Despite having been out and on shelves for 3 years, Darksiders had illuded me until very recently. When it was originally released I wasn't interested in it at all and knew next to nothing about it; but when its' sequel was released and critically praised, I decided to look into where it all started. I went into the game with an open mind and genuine interest. Given that the series is still pretty relevant, I figured I'd write a review for those who still have yet to give it a try.
*Warning! Minor story spoilers! Avoid if you like stories and stuff!*
Darksiders follows the story of the Four Horsemen of The Apocalypse, and more specifically, War. The Horsemen were created by The Council as a sort of middleman to ensure order for the end of days; when the armies of Heaven and Hell clash with Earth as their battlefield. The Council stands outside of Heaven, Hell and Man; existing only to maintain order between the three. However, the Apocalypse began too soon and without warning. While the battled raged, War was the first and only Horsemen to arrive on the scene. After battling both Angels and Demons with no help or sign from his brothers, War was set on trial in front of The Council for causing the early Apocalypse. Being wrongly accused, War convinced The Council to let him return to Earth, find the actual cause, and clear his name.
*Story spoilers over! Continue reading!*
At its' core, Darksiders is an action game that draws its' gameplay elements from a few other games. Progressing through the game is very reminiscent of Zelda. The player gets instruction to head to one area of the map where a dungeon is located. While in the dungeon, there are many puzzles. These puzzles are never too difficult, but are just difficult enough to make most ponder for a few moments. At the end of the dungeons, there is always a larger-than-life boss. Fighting these bosses is often easier than fighting some of the regular enemies. This is because it's painfully obvious where the weak points are during the boss battles, while getting at these weak points is just as obvious and easy. Thankfully though, the finishing move on the bosses is always satisfying, leaving the player with a sense of triumph as if they'd conquered something huge. The combat is pretty obviously derived from games such as God of War; this isn't a bad thing though. Fighting enemies is as easy as using a single button, but there are combos that can be performed if the necessary upgrades are purchased. However, buying these combo enhancers isn't really a great idea. The combos are often complicated to remember and regular old button mashing with the normal attack works just as well, if not better. War is also armed with a Wrath meter, which is used to activate his abilities. These abilities range from shooting spears from the ground to turning War's skin into stone. Like God of War, the player has the option of choosing from many different types of weapons and upgrades. These weapons can range from a spinning boomerang to Death's Scythe. Some of the upgrades are active, such as increasing the overall strength of one weapon. Other upgrades are passive, such as restoring War's Wrath over time. Obtaining these weapons and upgrades can be done one of two ways: going through one of the games dungeons or buying them from Vulgrim, a demon merchant that trades souls for items. Souls are the equivalent of currency. Destroying enemies and finding hidden chests is key to obtaining many souls. Vulgrim will also trade souls for artifacts that are hidden around the world. Finding these artifacts is a great reason to explore the many reaches of the map. The world is open in the sense that areas are available at certain times, after completing specific objectives, and attaining the required items. This gives the world a sense of scale during exploration, as there is always a new place to go right up to the end.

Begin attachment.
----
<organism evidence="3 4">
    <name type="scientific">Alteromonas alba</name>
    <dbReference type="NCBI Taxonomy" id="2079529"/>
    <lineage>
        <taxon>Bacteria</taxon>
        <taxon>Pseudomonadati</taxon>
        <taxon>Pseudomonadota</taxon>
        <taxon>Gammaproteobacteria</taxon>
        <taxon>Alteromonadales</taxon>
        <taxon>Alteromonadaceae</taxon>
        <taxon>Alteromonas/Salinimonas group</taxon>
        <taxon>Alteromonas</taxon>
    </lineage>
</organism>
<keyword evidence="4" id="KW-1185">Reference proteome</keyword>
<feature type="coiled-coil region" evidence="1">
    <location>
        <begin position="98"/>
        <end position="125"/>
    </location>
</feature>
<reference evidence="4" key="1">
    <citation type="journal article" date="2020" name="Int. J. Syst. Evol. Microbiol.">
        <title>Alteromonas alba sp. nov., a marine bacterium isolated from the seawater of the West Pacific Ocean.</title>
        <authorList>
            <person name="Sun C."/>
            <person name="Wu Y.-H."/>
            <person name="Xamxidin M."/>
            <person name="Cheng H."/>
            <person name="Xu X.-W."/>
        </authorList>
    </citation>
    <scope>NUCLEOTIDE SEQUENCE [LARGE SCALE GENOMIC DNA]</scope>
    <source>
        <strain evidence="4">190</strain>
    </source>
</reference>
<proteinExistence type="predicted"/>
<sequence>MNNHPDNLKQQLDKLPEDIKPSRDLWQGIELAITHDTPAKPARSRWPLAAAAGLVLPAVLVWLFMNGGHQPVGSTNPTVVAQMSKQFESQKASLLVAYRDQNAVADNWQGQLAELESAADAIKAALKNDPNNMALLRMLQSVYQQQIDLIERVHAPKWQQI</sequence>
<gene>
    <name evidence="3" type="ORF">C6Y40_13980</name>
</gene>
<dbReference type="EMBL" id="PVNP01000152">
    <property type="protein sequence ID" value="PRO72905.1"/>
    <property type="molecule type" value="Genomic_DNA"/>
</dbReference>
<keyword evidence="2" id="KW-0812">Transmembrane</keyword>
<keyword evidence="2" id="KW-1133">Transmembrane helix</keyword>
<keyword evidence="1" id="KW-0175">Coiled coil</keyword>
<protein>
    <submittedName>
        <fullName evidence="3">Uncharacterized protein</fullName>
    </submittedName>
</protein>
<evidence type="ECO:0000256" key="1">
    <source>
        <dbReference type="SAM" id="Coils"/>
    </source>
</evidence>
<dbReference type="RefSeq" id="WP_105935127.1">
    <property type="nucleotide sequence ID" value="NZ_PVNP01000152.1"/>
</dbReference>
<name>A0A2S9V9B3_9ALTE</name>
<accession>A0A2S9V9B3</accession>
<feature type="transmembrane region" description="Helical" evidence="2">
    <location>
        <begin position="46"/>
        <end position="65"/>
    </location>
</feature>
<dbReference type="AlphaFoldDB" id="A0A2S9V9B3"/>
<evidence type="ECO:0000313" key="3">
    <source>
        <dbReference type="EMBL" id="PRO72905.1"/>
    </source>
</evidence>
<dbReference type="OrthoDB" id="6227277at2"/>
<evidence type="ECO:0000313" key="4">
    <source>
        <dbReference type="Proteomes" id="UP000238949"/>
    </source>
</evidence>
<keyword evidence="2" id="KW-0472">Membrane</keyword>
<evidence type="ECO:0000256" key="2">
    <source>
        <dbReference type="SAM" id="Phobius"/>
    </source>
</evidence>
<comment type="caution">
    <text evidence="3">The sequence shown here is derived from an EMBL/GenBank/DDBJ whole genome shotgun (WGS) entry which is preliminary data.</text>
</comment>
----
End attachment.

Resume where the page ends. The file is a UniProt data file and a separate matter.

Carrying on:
The main setting for Darksiders is Earth, but not one that any of us would recognize. Set in a Dystopian future, rubble of buildings and skyscrapers litter the many areas. The areas each have there own unique feel, ranging from the dark sewers to a vast and barren desert. While these areas aren't gigantic, they are big enough to encourage exploration. Exploring is a joy because each area is so beautifully done. The comic book art style is very striking, using bright and vivid colors to bring the world to life. Every character is detailed and varied. The visuals are definitely one of the best things about this game; getting lost in this wonderful world for hours is easy and fun.
Not only does the game look marvelous, but it sounds great as well. I was surprised to see that Darksiders was fully voice acted. Each character has a distinct voice that suits there appearance, and even though some of the dialogue falls short of spectacular due to the writing, at least it sounds nice. The music doesn't stand out, but it sets the tone for a lot of the dungeons. Overall, Darksiders is an exceptional sounding game.
Darksiders pleasantly surprised me. I didn't think that it would be anything amazing and life changing, but one thing it did very well was deliver a fun experience. The story's premise is interesting; although, a little after the halfway point, falls short of gripping. Luckily though, the smooth and exciting combat, great dungeon layouts, cast of voice actors, and beautiful world design keeps the player invested until the stories over. Darksiders may have taken a lot of its' gameplay elements from other games, but it did something wonderful and fun by putting them all together in one neat package.